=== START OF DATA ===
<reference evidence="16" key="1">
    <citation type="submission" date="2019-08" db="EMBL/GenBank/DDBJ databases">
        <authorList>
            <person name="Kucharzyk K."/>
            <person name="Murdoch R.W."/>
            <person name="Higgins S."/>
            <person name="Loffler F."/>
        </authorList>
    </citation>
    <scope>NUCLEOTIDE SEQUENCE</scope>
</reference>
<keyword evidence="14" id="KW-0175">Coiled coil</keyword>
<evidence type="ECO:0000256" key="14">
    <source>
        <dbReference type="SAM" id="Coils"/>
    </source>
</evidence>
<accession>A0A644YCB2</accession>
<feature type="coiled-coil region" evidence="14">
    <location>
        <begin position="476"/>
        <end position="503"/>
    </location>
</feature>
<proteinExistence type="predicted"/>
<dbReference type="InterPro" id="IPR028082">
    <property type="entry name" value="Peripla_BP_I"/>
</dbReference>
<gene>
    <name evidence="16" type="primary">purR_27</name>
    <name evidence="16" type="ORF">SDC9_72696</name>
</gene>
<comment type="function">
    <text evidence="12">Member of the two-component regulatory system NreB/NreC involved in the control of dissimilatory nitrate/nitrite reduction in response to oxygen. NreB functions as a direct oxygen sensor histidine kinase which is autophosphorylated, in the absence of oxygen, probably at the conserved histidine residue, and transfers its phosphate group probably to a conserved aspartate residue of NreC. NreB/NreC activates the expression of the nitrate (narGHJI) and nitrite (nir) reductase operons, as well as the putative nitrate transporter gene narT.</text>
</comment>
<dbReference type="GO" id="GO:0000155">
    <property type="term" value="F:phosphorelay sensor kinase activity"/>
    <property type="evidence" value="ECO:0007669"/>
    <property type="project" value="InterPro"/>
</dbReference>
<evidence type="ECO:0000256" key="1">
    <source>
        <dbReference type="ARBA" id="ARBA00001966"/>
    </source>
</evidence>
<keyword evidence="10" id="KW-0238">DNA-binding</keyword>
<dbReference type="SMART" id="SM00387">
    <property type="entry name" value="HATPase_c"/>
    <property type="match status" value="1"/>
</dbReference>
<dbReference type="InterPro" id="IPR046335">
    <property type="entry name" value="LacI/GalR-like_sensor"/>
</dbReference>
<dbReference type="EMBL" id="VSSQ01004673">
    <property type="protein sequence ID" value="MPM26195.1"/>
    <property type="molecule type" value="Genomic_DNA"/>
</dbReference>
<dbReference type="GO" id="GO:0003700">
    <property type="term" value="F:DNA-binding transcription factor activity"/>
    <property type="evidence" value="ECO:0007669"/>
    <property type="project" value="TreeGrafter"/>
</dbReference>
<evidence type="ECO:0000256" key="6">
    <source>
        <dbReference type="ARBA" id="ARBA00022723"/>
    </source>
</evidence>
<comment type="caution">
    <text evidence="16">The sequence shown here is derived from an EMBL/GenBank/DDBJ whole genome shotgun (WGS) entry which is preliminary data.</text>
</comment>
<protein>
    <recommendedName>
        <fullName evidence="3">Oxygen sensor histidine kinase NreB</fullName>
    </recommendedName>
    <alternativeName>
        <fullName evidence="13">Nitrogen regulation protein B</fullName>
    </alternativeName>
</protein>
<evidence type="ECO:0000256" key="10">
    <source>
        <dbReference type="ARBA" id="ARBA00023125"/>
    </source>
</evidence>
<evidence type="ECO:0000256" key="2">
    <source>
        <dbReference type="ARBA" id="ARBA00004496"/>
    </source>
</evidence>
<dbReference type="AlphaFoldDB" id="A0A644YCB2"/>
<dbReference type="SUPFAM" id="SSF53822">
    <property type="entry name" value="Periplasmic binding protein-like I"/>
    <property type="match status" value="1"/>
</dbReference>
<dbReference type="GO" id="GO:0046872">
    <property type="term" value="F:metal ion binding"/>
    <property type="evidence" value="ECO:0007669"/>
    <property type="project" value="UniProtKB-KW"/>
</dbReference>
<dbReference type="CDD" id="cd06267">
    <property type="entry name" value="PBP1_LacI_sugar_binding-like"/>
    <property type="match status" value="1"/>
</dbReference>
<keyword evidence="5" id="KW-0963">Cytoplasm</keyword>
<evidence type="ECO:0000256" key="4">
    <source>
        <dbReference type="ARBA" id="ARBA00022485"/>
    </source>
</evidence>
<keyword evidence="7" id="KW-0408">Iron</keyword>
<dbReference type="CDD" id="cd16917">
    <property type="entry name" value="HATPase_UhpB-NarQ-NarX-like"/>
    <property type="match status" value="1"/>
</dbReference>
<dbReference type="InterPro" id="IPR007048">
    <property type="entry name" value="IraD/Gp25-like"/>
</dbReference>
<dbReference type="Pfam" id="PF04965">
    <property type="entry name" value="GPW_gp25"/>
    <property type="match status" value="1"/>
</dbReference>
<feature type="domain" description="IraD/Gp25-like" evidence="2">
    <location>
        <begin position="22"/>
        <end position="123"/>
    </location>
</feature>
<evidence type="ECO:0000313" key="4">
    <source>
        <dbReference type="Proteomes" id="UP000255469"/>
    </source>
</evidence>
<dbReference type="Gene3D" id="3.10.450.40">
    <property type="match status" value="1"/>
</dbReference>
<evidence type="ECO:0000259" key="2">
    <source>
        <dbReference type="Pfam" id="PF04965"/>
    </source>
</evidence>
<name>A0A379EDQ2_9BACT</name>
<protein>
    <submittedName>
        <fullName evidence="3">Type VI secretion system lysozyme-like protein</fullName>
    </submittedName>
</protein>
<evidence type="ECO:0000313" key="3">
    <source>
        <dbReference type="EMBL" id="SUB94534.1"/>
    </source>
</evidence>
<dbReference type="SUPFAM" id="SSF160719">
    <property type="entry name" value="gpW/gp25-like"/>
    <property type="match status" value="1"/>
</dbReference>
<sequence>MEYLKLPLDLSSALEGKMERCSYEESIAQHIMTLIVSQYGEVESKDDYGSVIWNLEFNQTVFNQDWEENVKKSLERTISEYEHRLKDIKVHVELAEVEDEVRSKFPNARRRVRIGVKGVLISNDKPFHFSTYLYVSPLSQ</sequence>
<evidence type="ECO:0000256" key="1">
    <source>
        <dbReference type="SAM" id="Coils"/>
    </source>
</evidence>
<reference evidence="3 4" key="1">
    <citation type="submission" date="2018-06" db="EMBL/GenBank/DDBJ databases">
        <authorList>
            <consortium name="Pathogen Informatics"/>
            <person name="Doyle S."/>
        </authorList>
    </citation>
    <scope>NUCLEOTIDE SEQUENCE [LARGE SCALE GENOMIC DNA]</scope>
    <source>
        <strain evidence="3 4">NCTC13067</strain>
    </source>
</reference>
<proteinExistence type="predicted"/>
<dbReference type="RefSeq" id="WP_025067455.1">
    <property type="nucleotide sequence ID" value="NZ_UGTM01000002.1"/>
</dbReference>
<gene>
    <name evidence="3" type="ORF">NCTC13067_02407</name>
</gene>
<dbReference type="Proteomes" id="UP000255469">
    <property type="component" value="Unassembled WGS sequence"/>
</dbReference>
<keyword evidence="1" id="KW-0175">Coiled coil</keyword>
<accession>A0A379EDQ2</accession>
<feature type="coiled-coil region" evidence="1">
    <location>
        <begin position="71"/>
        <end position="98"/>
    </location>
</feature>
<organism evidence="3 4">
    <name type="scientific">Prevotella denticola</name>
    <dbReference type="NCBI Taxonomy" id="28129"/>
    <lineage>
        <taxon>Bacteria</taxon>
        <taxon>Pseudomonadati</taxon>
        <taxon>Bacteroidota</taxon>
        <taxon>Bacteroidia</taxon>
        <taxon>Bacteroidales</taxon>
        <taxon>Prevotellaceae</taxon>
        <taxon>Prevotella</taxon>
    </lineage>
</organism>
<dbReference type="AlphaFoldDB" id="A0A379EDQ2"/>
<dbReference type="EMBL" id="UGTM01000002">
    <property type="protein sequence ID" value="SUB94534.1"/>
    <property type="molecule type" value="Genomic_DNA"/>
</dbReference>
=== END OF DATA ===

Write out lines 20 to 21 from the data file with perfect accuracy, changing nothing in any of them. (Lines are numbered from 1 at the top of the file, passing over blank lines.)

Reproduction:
    <location>
        <begin position="476"/>